Biopsych week 7
Biopsych week 7 PSY 3
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This 3 page Class Notes was uploaded by Anahit Ghaltaghchyan on Friday August 5, 2016. The Class Notes belongs to PSY 3 at University of California Santa Barbara taught by Staff in Summer 2016. Since its upload, it has received 11 views. For similar materials see Psych 3-Biopsychology in Psychlogy at University of California Santa Barbara.
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Date Created: 08/05/16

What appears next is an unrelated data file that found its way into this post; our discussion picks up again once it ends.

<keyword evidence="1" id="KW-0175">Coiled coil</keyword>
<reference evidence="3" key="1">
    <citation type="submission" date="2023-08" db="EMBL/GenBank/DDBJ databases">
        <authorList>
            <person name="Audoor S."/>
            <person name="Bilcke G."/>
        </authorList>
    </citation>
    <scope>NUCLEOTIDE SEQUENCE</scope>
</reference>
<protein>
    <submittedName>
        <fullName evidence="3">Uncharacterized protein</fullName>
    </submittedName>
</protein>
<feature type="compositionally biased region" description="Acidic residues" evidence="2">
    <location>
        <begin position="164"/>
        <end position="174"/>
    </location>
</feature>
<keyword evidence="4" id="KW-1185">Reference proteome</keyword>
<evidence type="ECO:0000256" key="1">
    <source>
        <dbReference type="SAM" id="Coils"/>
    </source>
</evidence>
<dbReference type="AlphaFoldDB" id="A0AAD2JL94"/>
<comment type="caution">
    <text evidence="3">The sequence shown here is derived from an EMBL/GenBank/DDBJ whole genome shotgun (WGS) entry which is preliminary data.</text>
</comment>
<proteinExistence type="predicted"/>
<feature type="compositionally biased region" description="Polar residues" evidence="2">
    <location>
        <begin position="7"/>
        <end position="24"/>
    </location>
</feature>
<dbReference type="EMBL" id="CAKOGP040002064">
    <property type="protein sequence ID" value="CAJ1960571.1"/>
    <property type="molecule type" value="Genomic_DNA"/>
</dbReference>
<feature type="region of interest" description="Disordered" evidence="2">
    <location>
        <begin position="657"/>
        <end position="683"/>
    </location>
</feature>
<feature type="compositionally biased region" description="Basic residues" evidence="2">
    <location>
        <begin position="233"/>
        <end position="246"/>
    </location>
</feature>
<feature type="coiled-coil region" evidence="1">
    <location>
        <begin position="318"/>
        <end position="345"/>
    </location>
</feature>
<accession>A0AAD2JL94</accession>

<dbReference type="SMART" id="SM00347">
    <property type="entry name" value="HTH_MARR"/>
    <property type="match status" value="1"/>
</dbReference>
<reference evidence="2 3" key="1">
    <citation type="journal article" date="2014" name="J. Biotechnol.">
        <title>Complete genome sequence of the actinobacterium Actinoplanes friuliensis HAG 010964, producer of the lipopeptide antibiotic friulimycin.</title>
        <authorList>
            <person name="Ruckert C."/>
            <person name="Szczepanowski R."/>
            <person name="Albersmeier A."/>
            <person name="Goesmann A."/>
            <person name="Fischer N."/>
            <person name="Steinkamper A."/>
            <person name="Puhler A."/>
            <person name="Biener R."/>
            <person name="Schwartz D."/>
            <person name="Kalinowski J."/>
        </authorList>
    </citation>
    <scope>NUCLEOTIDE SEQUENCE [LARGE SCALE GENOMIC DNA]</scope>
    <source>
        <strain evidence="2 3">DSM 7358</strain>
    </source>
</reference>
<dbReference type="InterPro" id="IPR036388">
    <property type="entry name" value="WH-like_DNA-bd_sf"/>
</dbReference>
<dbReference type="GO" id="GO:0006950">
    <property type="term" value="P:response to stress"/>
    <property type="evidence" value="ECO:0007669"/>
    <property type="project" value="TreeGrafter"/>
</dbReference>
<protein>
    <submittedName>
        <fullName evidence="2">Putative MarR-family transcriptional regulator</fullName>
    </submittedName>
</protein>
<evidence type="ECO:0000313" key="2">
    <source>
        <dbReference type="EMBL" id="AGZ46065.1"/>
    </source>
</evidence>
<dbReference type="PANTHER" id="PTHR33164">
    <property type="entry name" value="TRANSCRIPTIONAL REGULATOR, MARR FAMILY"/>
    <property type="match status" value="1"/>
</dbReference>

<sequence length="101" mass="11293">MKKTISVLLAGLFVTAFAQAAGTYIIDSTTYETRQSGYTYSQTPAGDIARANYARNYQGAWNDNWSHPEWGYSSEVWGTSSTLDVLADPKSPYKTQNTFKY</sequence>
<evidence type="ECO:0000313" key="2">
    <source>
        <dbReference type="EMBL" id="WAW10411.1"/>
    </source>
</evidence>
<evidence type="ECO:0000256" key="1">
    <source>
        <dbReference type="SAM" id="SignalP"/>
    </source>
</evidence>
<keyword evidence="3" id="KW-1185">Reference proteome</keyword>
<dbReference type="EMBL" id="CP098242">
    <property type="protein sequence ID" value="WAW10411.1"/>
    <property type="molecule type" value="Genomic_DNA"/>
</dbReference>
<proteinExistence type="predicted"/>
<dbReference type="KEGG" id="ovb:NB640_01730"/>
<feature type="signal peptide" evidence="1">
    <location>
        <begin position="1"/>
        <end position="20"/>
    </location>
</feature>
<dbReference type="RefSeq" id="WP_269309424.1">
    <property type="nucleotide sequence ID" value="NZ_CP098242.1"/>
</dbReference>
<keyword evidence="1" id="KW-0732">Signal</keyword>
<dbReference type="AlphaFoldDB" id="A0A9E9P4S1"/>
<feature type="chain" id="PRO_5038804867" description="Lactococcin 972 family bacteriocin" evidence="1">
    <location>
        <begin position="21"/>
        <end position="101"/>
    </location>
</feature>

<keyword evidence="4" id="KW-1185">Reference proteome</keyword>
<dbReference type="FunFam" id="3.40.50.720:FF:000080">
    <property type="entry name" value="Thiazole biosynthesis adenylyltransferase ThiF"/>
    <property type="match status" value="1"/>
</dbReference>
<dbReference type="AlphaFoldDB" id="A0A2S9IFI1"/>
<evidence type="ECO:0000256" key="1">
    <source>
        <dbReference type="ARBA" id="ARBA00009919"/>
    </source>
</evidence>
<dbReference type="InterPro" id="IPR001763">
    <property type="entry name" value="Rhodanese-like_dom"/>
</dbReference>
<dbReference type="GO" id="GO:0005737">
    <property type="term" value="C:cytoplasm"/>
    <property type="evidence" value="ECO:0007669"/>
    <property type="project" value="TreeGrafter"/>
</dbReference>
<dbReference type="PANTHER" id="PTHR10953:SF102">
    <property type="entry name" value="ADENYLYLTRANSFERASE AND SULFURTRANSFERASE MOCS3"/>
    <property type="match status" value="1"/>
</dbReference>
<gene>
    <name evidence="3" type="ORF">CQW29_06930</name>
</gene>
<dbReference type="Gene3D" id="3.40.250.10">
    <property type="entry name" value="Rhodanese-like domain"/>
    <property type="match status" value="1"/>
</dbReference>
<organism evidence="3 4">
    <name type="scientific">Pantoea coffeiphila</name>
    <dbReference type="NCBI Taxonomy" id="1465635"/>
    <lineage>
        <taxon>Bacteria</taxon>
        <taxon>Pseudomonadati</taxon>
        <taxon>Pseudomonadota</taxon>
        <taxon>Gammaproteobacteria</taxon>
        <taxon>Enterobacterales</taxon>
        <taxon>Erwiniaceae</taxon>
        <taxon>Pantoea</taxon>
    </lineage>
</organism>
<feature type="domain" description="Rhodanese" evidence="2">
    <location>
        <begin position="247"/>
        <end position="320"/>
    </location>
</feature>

08/06/2016 ▯ 2 nd half ▯ Pathology and recovery ▯ Learning and memory ▯ Hunger and regulation ▯ Hormones and sex ▯ Sleep ▯ Addiction and rewind ▯ Lateralization and specialization ▯ Fear and stress ▯ Psychiatric disorder ▯ ▯ Pathology and recovery ▯ Or neuropathological disorders and plasticity ▯ ▯ Causes of brain damage ▯ Brain tumors ▯ Cerebrovascular disorder ▯ Closed head injuries ▯ Infections of the brain ▯ Neurotoxins ▯ Genetic factors ▯ ▯ Tumors ▯ Tumors (neoplasims) is amass of cells that grows independently of the rest of the body: a cancer ▯ 20% of brain tumors are meningiomas- that is, encased with meninges ▯ encapsulated: growing within their own membranes ▯ usually benign, surgically removes ▯ Don’t spread out into the brain tissue or whatnot ▯ Most brain tumors are infiltrating (not incapsulated) ▯ Grow diffusely through surrounding tissue ▯ Malignant difficult to remove or destroy ▯ About 10% of brain tumors are metastatic ▯ They originate elsewhere, usually the lungs ▯ ▯ Cerebrovascular disorder- disorder in blood supply to the brain ▯ Stroke: a sudden onset cerebrovascular event that causes brain damage ▯ Cerebral hemorrhage: bleeding in the body ▯ Cerebral ischemia: disruption of blood supply ▯ Stroke is the 3 leading cause of death in the US and the most common cause of adult disability ▯ ▯ Cerebral hemorrhage: blood vessels ruptures ▯ Aneurysm(not a physical property)Caused by aneurysm: a weakened point in a blood vessel that makes a stroke more likely. May be congenital (present at birth) or due to poison or infection ▯ Cerebral ischemia: disruption of blood supply ▯ Thrombosis: a plug forms in a blood vessel within the brain ▯ Embolism: a plug forms elsewhere and moves to the brain ▯ Arteriosclerosis: wall of blood vessels thicken, usually due to fat deposit ▯ Damage due to cerebral ischemia ▯ Does not develop immediately (1-2 days) ▯ Most damage is consequences of excess neurotransmitter release- especially glutamate ▯ Blood deprives neurons become overactive and release glutamate ▯ Glutamate(excitatory neurotransmitter) over activated NMDA receptors of post synaptic neurons, leading to an influx of sodium and calcium atoms (which are positive, makes the resting potential more positive) ▯ This depolarizes the neurons and eventually kills them! ▯ Killing one neuron releases that neuron to release more glutamate, cascading effect ▯ Closed head injuries ▯ Brain injuries due to blows that do not penetrate the skull: the brain collides with the skull ▯ Contrecoup injuries: contusions are often on the side of the brain opposite to the blow ▯ Contusions: closed head injuries that involve damage to the cerebral circulatory system: hematoma (bruise) forms ▯ Concussions: a disturbance of consciousness following a blow to the head and no evidence of structural damage. Change in cognitive state without any visible damage to the brain ▯ While there are no apparent brain damage with a single concussion, multiple concussions may result in a dementia referred to as “punch drunk syndrome” ▯ Currently the subject of a multi million dollar lawsuit against the NFL initiated by formed players ▯ Infections of the brain ▯ Encephalitis: brain inflammation resulting from an invasion of microorganisms ▯ Bacterial infections ▯ Often leads to abscesses (pocked of pus) ▯ May inflame meninges, creating meningitis ▯ Treat with penicillin and other antibiotics ▯ Viral infections ▯ Some preferentially attack neural tissues (Rabies) ▯ Some can lie dormant for years ▯ ▯ Neurotoxins ▯ Neurotoxins may enter general circulation from the gastrointestinal tract or lungs, through the skin ▯ Toxic psychosis: chronic insanity produced by neurotoxin th th ▯ The Mad Hatter: hat maker in 18 century and 19 century England often had toxic psychosis due to mercury exposure ▯ ▯ ▯ ▯
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